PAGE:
UCL News


Global disparities persist in opioid painkiller access

31 March 2022

Global opioid sales increased by an estimated 4% annually from 2015 to 2019, but massive disparities in access to essential pain relief medications persist between countries, finds a study led by UCL researchers.

Map showing opioid consumption by country

Opioid use in some countries in Africa and South America was less than one tenth of 1% of the rates in wealthier countries in North America, Europe and Australia, according to the findings published in The Lancet Public Health.

Some countries are starting to catch up, as the overall picture is one of gradual geographic convergence in opioid consumption.

North America has seen a decline in opioid use, likely the result of efforts to reduce inappropriate prescribing to curb deadly opioid misuse, so multiple European countries, led by Switzerland, Germany, and Spain, have surpassed the United States in opioid sales.

Lead author Dr Wallis Lau (UCL School of Pharmacy) said: “We found that while there is some improvement in a lot of countries, there are still concerningly low rates of opioid use in large parts of the world, even in numerous middle-income countries.

“Opioids have been listed by the World Health Organization as an essential class of medicine for acute pain, cancer-related pain, and palliative care since 1977, so it is troubling that in many parts of the world, people are unable to access this medicine. There is an urgent need to tackle the global gap in opioid access.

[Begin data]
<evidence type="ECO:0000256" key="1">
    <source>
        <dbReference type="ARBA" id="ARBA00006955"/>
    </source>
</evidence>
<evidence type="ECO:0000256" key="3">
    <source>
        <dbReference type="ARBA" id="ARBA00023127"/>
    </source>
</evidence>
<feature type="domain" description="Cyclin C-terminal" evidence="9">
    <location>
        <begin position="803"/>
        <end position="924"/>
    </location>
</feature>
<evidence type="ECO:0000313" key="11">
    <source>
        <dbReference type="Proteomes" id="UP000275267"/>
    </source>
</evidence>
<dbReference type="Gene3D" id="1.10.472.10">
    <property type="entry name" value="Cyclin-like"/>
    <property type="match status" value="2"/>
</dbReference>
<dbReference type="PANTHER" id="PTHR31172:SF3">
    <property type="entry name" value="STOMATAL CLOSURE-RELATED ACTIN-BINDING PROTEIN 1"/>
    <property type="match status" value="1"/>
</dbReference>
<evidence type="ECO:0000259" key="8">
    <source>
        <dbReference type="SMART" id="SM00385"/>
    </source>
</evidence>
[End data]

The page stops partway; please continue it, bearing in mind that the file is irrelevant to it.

“Some countries have low opioid analgesic consumption despite a high cancer prevalence, which could suggest inadequate access to opioid analgesics as much-needed pain control.”

The researchers analysed the global pharmaceutical sales data of 66 countries or regions from the IQVIA-Multinational Integrated Data Analysis System database on opioid analgesics (painkillers) between 2015 and 2019. This included medications such as morphine and codeine, and included both prescription and over-the-counter medications.

They found that across the surveyed countries, opioid analgesic sales increased from 27.52 milligram morphine equivalent per 1,000 inhabitants per day in 2015, to 29.51 in 2019.

The highest rate was found in Canada, at 988 MME per 1,000/day, which had gone down from 1,581 in 2015.

For comparison, the UK rate was at 639 MME per 1,000/day, a slight decline from 2015.

At the other end of the scale, a group of 12 West African countries reported only 0.01 MME per 1,000/day, while a few other countries, including three in South America, also reported rates below 1 MME per 1,000/day.

The researchers say the disparities go beyond factors such as wealth, overall healthcare network quality, or cancer rates, as there are differences in attitudes of doctors and patients towards the use of opioid pain killers. Some relatively wealthy countries such as the United Arab Emirates and Saudi Arabia reported very low rates, at 0.79 and 1.24, respectively, while some countries like Kazakhstan reported low rates of opioid consumption (5.4) despite high cancer prevalence or cancer death rates.

Opioid consumption rates did increase across the study period in most areas that reported low use, including Eastern Europe, Asia, and South America, but not in Africa.

Joint senior author Professor Ian Wong (UCL School of Pharmacy and University of Hong Kong) said: “These findings reinforce the need to recognise palliative care and pain relief as a global public health priority. In countries that already have good access to opioid analgesics, it is important to avoid opioid misuse and overprescribing, without leaving patients undertreated.”

First author, PhD student Chengsheng Ju (UCL School of Pharmacy) said: “Our data calls for global policies to improve the integration of palliative care and pain relief provision into healthcare systems, as well as the promotion of end-of-life care education and staff training.”



  • Map from the research paper showing opioid consumption by country (highest in red, lowest in blue).

Media contact 

Chris Lane

tel: +44 20 7679 9222

E: chris.lane [at] ucl.ac.uk